I find some shelter under a ledge and text the guys that I still can’t see anyone. “We’ll come out”, I receive the reply. The 3 guys come out and we start talking, getting to grips with our eventual resignation.
Suddenly a head pops up over the fence. “500?” he asks.
“500”, Jasmin replies. He points to a padlocked door in the fence about 20 meters down and we head towards it.
“I’ve been out here 10 minutes in the rain and no-one has said a word to me! You’re here for 2 minutes and we’re in?”
“Yeah, I guess….but you don’t have breasts!”
“I’ll give the homeless guy a pass on his sexism if I can climb this tower tonight!”
The door opens, some money is exchanged, we’re given 45 minutes (loosely based on some phone-to-phone translation with the homeless guy), and we’re in!
The climb is pretty tough. We can feel the humidity and each of the 48 floors. But we take an occasional break to stop on a random floor and explore. The views are incredible……Bangkok in the late sunset!
The climb is a bit treacherous! Every now and again, we would stop to explore a floor and hear the occasional, life-saving echo bounce throughout the corridor, “Watch your step!”.
There were holes in the floor everywhere, and due to the darkness, debris, and sometimes other random objects (like toilets), they were very difficult to spot!
What made it even worse was that the holes in the floor seemed like a planned part of the building structure – like a plumbing or electicity pipleline…or maybe a lift shaft….which meant that the same gap would be on every floor – if you fell, you were falling to the foundation!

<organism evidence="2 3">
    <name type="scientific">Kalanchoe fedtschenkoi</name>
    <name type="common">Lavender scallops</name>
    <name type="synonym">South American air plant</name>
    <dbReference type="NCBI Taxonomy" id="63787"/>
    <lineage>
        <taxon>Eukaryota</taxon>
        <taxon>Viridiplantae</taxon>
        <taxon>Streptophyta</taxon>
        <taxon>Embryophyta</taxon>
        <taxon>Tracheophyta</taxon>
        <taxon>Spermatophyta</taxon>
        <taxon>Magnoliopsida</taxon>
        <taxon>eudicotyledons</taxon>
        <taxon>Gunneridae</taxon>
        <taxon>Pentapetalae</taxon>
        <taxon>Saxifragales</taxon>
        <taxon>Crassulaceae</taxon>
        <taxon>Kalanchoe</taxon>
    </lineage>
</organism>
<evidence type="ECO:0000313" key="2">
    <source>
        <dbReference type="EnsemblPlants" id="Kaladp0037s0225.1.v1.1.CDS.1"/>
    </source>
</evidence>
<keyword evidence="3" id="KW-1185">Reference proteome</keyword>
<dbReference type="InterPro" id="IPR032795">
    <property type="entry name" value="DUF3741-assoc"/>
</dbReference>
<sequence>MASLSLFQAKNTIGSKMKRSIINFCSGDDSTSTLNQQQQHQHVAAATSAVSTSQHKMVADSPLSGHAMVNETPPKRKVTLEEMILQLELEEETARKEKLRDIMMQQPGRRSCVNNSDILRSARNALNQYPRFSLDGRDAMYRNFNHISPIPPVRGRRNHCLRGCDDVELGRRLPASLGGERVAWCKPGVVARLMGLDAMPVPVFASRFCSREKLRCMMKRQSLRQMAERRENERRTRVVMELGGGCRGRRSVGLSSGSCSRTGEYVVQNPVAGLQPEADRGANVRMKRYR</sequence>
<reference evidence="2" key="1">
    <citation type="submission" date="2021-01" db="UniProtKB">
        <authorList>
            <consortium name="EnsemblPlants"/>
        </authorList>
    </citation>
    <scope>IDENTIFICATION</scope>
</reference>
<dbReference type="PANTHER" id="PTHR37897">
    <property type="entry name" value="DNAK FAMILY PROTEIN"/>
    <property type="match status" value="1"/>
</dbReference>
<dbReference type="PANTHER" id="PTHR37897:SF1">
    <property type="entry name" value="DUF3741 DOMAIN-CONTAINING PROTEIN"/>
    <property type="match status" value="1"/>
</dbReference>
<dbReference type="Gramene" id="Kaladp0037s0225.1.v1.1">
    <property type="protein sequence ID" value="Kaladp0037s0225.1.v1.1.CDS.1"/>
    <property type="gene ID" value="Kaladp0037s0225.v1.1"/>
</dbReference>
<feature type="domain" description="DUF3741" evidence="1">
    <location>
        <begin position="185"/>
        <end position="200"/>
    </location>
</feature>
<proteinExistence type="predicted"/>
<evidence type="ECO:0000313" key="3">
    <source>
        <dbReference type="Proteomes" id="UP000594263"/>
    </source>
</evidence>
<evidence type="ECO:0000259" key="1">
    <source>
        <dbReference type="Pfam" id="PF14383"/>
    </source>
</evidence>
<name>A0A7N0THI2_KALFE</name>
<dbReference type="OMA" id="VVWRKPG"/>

We finally reach the rooftop – floor 48, in under 30 minutes! It’s a strange feeling, being on the top of a tower, in the dark, were there is nothing to stop you walking straight off the edge! By the time we reached the top, the sun had completely set and we were all blown away and (almost) speechless by the 48th floor view over a lit-up Bangkok at night. A view so good that it broke everyone’s English vocabulary to the words ‘stunning’, ‘amazing’, ‘beautiful’, and ‘watch that hole!’
After 30 or so minutes, we begin our descent. If it was allowed, I honestly could have spent hours in there. There are pros and cons to the clamp down on access. The obvious pro is that health and safety professionals all over can sleep at night :-) It also means that you get to explore the tower in really small numbers and have it to yourself for a while. The main downside that I could see is that you don’t get to see the views in the daylight which I imagine are equally as impressive.
After finally making it down, Lorenzo has to make it back to his hotel and we say goodbye. Me, Andrea, and Jasmin go for a celebration drink at the Skybar – A high-end rooftop bar, which featured in ‘The Hangover 2’. We just hadn’t had enough of the skyline view of Bangkok for one evening!
As we were walking into the lobby, a woman who had set up a stall outside the building shouts us over.
“You no get in!”, she points at me. “Pants! Shirt!”, she points at my vest top, sandals, and shorts with one hand while passing me some pants in the other.
“What about us?”, Jasmin asks as both her and Andrea are wearing t-shirts, sandals, and shorts also.
“You two are perfect”, the woman replies and then looks back at me “you are not.”
That felt personal :-) “This is the second time I’m going to ignore this sexism today!”, I say as I sniff one of the shirts.
A couple of hundred bhat later, and I’m getting changed in the lobby toilets. ‘I don’t remember the last time I even wore a shirt’, I think to myself as I sort myself out in the mirror.
We get to the rooftop, order the most expensive beers that I’ve had since I’ve been travelling, and enjoy the view.
We can even see the Ghost tower we have just climbed! It looks so small, when you’re not climbing it!
Brilliant if not slightly, strange day! Thanks Andrea, Jasmin and Lorenzo for planning the strategy and sharing the climb and the beers!